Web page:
Maria recalled that Eric had often spoken of running away to Virginia, but she hadn’t believed he would actually do it. Detectives traveled to the Shenandoah Valley, where Eric’s parents and other relatives lived, but found nothing to indicate that Eric was there.
Eric had mentioned that he had tried to hitch a ride with a stranger before, but no one ever stopped to pick him up. Investigators worried that he might have attempted to hitch a ride to Virginia without realizing how dangerous it was.
As Eric’s guardian, Maria was considered a potential suspect in the earliest days of the investigation. Detectives knew that Eric had behavioral problems; they wondered if Maria might have struck out at him in anger during one of his episodes. In order to clear herself, Maria voluntarily submitted to a polygraph examination about her brother’s disappearance; she passed without problems, and investigators felt certain that she had no involvement.
Although he liked to put on a brave front, in reality Eric was just a little kid who would threaten to run away but always made sure he returned home before the sun went down. His family was certain that he wasn’t a runaway, but with no evidence of foul play, the case soon stalled and went cold. It would remain that way for a decade.
By 2010, Eric had been missing for ten years. Although Maria had never stopped hoping he would return home, she knew that the likelihood of a happy ending was slim. The local newspaper ran an article about the case on the 10th anniversary of Eric’s disappearance; police received a few tips after the article was published, but no new leads were developed.
Shortly after the article appeared, Maria was contacted by a man who claimed to have information about what had happened to her brother. He was willing to tell her what he knew, but only if she agreed to meet in person. Maria arranged to meet him at a local restaurant; she also called the police to tell them what she was doing.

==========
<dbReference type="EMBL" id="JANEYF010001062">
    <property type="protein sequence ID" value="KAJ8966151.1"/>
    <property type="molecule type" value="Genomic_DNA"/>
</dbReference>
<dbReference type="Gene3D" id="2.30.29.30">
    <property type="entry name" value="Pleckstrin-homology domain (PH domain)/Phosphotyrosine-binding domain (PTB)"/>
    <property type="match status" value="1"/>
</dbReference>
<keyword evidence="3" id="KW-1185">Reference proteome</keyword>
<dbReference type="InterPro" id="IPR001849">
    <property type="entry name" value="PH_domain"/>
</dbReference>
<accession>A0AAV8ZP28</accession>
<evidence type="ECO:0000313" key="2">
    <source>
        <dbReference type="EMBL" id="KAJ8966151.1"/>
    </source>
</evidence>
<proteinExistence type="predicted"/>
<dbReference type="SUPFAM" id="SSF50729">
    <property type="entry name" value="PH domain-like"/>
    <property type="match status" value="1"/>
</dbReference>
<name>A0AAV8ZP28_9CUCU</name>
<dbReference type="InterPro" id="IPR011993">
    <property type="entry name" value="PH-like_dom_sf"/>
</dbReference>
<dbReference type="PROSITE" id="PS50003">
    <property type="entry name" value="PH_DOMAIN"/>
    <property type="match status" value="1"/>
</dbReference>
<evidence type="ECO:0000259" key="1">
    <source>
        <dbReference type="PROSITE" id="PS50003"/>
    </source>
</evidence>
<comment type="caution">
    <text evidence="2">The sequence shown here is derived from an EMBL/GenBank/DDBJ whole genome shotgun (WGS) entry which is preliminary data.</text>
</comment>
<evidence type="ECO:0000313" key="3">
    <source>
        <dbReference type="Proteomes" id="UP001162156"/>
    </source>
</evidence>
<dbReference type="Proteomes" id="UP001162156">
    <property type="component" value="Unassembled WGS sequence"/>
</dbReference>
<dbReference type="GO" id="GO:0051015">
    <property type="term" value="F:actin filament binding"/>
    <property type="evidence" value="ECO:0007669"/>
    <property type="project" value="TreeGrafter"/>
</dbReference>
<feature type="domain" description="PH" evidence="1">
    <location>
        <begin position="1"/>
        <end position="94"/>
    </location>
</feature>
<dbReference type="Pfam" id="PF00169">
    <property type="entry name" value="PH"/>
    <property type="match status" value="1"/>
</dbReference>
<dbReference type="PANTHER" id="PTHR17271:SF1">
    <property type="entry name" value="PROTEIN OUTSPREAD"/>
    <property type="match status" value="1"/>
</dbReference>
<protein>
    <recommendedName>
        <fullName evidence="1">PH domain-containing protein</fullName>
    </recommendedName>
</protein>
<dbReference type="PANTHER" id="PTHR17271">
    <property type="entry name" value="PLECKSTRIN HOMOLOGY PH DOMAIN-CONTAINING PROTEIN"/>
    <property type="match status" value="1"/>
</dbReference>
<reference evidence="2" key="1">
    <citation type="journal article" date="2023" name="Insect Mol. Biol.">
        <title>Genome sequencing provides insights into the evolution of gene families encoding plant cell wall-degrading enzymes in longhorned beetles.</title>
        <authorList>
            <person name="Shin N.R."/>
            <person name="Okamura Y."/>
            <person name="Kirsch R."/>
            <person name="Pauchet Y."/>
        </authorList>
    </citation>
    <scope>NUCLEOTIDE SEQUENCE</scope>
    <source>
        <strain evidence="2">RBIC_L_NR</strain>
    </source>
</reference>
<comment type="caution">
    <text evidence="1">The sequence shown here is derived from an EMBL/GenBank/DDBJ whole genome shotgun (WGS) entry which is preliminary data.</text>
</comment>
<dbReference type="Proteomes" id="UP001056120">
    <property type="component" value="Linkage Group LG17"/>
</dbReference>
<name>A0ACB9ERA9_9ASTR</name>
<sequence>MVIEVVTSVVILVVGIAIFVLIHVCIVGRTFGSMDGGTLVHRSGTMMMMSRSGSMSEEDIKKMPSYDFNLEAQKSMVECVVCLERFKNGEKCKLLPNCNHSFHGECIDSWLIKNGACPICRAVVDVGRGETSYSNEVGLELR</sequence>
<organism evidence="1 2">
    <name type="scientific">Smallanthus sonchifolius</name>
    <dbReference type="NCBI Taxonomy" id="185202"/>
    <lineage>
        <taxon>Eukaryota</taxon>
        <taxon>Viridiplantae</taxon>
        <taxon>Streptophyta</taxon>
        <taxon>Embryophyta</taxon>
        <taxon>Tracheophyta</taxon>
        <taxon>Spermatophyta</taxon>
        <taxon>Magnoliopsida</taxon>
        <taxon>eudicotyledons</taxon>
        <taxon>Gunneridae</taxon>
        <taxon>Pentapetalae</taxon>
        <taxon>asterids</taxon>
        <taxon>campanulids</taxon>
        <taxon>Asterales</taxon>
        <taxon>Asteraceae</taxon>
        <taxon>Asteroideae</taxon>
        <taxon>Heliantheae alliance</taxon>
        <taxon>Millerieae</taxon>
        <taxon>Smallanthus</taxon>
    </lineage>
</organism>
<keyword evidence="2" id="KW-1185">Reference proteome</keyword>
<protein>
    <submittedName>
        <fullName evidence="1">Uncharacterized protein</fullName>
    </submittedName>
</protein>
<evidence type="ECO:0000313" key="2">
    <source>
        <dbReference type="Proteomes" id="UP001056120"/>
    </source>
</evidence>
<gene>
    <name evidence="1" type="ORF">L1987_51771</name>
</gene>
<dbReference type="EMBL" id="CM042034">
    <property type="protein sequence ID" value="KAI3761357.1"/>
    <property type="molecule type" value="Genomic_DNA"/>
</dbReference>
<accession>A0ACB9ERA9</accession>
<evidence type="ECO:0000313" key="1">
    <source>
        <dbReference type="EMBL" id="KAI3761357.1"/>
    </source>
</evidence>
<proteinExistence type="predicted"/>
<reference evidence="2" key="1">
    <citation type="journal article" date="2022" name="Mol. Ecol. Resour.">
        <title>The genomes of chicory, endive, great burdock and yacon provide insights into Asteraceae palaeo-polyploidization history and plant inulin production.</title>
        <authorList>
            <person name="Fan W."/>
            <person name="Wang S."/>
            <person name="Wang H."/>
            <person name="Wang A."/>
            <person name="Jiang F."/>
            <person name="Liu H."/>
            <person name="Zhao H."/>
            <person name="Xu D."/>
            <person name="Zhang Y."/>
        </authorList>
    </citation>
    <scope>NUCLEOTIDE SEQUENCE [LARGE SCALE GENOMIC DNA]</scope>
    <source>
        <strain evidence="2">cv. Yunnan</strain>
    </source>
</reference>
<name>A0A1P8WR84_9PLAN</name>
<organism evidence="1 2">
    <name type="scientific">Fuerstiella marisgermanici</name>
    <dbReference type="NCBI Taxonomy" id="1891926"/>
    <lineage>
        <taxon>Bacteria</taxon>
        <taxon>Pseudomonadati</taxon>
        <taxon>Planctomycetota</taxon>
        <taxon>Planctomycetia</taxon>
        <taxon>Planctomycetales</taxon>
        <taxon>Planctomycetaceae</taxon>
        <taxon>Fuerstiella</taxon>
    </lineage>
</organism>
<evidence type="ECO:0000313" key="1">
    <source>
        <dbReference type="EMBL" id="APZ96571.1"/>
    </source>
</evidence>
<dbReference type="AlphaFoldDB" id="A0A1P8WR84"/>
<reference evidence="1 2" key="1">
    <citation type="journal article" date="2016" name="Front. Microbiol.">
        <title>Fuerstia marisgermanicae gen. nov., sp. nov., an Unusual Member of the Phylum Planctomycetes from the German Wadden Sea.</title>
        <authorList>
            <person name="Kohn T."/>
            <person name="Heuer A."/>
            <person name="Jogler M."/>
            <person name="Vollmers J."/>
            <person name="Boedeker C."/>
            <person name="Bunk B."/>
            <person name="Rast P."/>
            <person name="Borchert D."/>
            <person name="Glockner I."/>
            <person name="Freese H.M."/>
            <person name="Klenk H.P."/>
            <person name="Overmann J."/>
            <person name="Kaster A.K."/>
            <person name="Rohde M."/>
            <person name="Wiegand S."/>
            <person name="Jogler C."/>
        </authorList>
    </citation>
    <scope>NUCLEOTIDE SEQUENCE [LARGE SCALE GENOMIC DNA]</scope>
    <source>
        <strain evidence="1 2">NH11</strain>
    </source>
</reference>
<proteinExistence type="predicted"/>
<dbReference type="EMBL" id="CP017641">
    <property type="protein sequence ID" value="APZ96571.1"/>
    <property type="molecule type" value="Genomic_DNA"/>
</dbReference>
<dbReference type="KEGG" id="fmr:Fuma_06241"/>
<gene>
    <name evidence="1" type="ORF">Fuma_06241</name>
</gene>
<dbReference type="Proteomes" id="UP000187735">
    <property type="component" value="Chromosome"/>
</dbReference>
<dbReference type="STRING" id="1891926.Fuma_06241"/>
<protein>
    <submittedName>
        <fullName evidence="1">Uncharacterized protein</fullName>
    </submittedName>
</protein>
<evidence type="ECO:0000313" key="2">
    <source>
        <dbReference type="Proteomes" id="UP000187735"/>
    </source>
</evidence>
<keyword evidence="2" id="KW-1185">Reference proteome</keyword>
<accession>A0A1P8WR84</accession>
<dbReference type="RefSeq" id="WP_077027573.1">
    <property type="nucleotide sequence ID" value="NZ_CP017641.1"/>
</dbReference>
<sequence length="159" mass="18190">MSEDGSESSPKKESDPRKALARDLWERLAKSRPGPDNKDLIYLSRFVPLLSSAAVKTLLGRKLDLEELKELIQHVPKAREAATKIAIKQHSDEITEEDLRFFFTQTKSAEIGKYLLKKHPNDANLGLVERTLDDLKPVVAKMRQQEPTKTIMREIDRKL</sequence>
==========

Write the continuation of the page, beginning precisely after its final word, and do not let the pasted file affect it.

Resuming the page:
An undercover officer was sent to pose as Maria’s husband; together, they went to the restaurant and waited for the man to arrive. Police had the area under surveillance, and noted that the man parked at a nearby convenience store rather than in the restaurant parking lot; this immediately made them suspicious about his intentions.
Once they were seated, the man claimed that he had found Eric’s Washington Redskins backpack and several other items. He seemed to know an awful lot about Maria and her family, which made her nervous. Police ended up bringing the man in for questioning; they determined that he had no real knowledge of the case. He had read the recent article about Eric’s case, and for some reason decided to make up a story about finding his backpack. It was nothing more than a cruel hoax.
Although Maria had suspected that the man had been lying to her, she still felt deflated when she learned of the hoax. She clung to the hope that Eric was still alive somewhere, and constantly wondered if she had done everything possible to locate him.
There have been no new leads in the case in years, but investigators still believe that they will solve the case. Although they have no evidence to prove it, they feel certain that Eric was the victim of a crime. In March 2020, a group of about 30 state troopers and cadets searched a wooded area along Awol Road near Interstate 78 in Union Township. Nothing was found during the search, but investigators indicated that they were reviewing Eric’s case file and hoped to be able to provide his family with some long-awaited answers about his fate.
Eric Pyles was 12 years old when he went missing in 2000. He has brown eyes and brown/blonde hair, and at the time of his disappearance he was 4 feet 8 inches tall and weighed 95 pounds. He was last seen wearing blue jeans, a gray sweatshirt with a picture of a deer on the front, black sneakers, and a blue flannel jacket. He was carrying a Washington Redskins backpack, which has never been found. If you have any information about Eric, please contact the Pennsylvania State Police at 717–865–2194.